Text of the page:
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Are we, the Badaga Community, at the cross roads?

With drastic changes that have engulfed every thing around us, how long can we stay and live unaffected?

With farming, especially growing vegetables [potato in particular] becoming a nightmare with monkey menace and green leaf tea prices on a free fall [mind you, still the tea leaf agents, tea factories, tea brokers are all making money when the actual small tea growers are feeling the pinch of  low price that has fallen below Rs.10/- per kg], agriculture that has always associated with Badagas has become an alien word.

With more and more people being forced to leave their villages/Hatties, both for economic and unimaginable reasons [like what happened in Nanjanaadu], following centuries old customs and traditions are becoming difficult.

Added to this is the growing ‘fashion’ among the young and eligible adults to marry ‘outsiders’ that is driving a society to the brink.

Last but the most disturbing is the conversion to ‘another religion’ that has not shown any decline.

Will there be a Badaga Society that is so proud of its unique history, origin, culture, customs, rituals, language and lifestyle, fifty years down the line?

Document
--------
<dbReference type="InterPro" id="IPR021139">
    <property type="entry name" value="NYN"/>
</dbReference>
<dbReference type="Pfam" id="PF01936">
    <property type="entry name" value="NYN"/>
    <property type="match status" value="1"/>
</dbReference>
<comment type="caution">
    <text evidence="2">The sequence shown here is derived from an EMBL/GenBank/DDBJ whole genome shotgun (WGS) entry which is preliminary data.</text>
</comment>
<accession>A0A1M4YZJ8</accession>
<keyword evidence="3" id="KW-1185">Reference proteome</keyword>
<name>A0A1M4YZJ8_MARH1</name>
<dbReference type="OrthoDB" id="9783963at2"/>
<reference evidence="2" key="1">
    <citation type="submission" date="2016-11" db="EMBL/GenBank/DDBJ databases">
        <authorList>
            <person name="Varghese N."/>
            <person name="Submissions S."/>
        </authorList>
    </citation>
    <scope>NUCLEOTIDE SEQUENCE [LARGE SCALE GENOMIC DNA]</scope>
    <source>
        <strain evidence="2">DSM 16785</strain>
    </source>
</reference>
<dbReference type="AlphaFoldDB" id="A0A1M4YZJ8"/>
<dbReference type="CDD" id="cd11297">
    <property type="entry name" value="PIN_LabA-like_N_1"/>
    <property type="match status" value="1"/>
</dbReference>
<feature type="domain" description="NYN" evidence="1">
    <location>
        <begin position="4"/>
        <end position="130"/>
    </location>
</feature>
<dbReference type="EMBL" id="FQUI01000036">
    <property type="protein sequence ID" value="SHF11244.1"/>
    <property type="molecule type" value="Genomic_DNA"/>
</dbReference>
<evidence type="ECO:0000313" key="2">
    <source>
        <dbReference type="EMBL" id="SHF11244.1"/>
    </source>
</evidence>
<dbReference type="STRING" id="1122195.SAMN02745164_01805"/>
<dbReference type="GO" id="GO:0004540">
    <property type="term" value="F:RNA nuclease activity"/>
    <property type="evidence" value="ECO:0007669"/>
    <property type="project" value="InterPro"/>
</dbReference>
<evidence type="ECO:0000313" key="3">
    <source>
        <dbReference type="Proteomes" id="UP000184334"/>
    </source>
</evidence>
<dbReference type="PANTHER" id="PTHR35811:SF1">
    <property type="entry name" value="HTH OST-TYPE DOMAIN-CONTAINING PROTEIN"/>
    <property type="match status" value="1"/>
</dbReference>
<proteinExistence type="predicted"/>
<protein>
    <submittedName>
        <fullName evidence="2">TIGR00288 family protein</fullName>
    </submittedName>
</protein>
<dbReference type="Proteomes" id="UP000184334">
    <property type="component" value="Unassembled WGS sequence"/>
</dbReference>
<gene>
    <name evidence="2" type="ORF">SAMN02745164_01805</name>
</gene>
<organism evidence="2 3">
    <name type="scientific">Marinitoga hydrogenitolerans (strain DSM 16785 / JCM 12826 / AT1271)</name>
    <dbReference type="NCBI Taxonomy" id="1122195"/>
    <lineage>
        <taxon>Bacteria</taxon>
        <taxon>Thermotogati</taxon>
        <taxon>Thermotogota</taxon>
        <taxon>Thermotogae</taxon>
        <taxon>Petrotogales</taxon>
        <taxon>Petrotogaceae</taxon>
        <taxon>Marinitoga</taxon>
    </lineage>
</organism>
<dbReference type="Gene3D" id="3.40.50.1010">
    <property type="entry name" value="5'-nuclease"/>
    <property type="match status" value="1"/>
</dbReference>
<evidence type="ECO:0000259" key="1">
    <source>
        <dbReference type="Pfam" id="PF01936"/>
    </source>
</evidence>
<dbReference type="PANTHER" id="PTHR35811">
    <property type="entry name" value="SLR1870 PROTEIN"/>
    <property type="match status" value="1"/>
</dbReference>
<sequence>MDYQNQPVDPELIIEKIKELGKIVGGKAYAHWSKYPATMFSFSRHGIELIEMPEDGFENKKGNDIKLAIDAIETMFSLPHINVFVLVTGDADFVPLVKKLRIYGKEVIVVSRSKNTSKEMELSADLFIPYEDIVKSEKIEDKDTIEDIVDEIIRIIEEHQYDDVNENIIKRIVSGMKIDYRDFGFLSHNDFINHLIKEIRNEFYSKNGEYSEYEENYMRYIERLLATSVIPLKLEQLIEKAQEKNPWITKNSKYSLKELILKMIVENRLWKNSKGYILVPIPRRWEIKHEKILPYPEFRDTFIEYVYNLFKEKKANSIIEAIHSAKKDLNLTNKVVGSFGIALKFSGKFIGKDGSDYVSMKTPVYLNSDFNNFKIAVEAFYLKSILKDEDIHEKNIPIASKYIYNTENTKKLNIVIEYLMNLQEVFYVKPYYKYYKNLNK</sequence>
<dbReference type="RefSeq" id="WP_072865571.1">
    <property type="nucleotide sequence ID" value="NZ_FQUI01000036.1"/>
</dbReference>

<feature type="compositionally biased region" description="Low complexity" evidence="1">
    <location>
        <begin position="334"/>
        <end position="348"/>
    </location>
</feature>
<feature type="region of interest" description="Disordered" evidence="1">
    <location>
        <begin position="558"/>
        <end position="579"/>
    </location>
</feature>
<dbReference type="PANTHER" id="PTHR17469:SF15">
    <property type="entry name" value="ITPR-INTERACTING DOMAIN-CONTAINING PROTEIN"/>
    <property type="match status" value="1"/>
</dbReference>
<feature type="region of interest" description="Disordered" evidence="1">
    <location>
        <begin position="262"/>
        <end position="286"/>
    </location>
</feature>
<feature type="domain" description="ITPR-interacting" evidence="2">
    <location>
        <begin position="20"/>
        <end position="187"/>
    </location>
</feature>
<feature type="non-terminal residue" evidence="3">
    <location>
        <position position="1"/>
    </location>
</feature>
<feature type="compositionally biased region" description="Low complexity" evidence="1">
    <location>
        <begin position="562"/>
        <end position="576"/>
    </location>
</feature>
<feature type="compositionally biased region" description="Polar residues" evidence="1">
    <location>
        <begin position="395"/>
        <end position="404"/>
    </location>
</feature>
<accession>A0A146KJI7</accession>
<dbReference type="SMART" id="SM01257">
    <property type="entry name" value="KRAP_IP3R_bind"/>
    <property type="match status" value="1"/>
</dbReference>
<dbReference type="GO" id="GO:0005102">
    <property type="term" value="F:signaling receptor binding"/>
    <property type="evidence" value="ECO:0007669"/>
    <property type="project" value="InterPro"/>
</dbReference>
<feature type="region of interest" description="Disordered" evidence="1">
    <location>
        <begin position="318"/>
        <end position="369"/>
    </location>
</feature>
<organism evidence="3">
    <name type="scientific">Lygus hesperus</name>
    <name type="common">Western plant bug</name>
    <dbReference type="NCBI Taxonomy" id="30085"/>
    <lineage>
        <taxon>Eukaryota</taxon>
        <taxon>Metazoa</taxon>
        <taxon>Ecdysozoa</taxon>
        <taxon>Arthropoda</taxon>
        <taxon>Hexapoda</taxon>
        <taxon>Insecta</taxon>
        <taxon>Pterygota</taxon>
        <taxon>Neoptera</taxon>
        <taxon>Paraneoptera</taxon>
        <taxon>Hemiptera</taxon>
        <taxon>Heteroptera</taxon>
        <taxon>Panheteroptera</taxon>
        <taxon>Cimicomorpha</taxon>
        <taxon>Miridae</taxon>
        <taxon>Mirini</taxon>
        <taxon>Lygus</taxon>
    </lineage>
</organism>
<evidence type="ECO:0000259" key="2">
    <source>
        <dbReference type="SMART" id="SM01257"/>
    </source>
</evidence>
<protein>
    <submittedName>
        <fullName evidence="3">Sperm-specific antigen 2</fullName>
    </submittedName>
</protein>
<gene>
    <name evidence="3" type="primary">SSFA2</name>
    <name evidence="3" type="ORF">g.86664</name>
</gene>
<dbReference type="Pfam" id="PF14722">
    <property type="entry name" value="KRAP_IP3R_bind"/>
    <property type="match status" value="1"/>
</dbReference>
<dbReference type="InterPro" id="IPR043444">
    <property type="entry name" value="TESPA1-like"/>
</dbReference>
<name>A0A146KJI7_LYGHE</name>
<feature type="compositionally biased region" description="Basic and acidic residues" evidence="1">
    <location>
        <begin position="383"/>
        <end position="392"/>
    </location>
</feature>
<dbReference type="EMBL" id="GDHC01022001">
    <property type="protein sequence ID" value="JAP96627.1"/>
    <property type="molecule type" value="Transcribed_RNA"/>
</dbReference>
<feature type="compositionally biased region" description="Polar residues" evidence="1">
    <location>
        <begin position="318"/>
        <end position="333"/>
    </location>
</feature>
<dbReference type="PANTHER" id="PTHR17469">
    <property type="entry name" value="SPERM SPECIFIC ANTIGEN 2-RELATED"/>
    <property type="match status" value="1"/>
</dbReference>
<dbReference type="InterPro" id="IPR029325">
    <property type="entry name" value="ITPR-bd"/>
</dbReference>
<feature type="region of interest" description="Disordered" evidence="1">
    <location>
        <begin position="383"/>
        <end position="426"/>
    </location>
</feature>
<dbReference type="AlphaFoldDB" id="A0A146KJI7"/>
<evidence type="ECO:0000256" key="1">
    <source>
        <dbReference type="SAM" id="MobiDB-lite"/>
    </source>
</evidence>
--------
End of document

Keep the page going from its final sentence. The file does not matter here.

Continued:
?

?   +   ?

?

Three main factors were high lighted in the last post – Badagas at the cross roads, about the need to change with changing times. One of them is the problem of ‘outside’ marriages and the root causes. ‘Moray’ being one of them. Some clarifications are called for.

Moray, in my opinion, is a very scientifically significant restriction brought in by our Muthappas/Hethappas. This restriction has avoided a lot of health problems associated with ‘in breeding’ and may be one of the reasons for a better health prevailing among Badagas as compared to other native tribes of the Nilgiris.

But, it is mistaken by many that marriages do not take place among people belonging to the same ‘seemay’. Let us elaborate.

https://badaga.files.wordpress.com/2008/11/nakku-betta1.jpg?w=486&h=300&h=300

A typical Badaga Village [hatti] consists of houses of brothers [both blood brothers and cousins]. Their chiildren are ‘anna thammaru and akka thangairu – brothers and sisters’. So, the ‘moray’ restriction is very much required as otherwise, one will land up in literally marrying a ‘sister’. Many hattis, not necessarily congruent or geographically adjacent, form a OORU. Many Oorus form the Seemay. The number of villages/hattis in one ooru to another differs. Marriages between OORUS within the same Seemay is very much possible and is in vogue. Like for example,  in Porangaadu Seemay which has many oorus, HATHTHOMBATTU OORU [19 villages] and AARU OORU [6 villages] have marriage relationship. See the page on Hattis for more information.

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There was a time when every Badaga household got their FRESH vegetables from their own holas [vegetable gardens next to their houses or a little away from the hatti [village].

2-8-15 008

Be it Avare [beans], gaasu [potatos] or kadaley [peas] or the healthy Keerey Soppu. They were part of the daily menu. Ganji Godhumay [wheat] and baththa  were grown, harvested and made into flour so that Eragittu, Pothittu and baththa hittu could be made very often if not daily. There was no dearth of haalu [milk], majjigay [butter milk], mosaru [curd] and thuppa [clarified butter].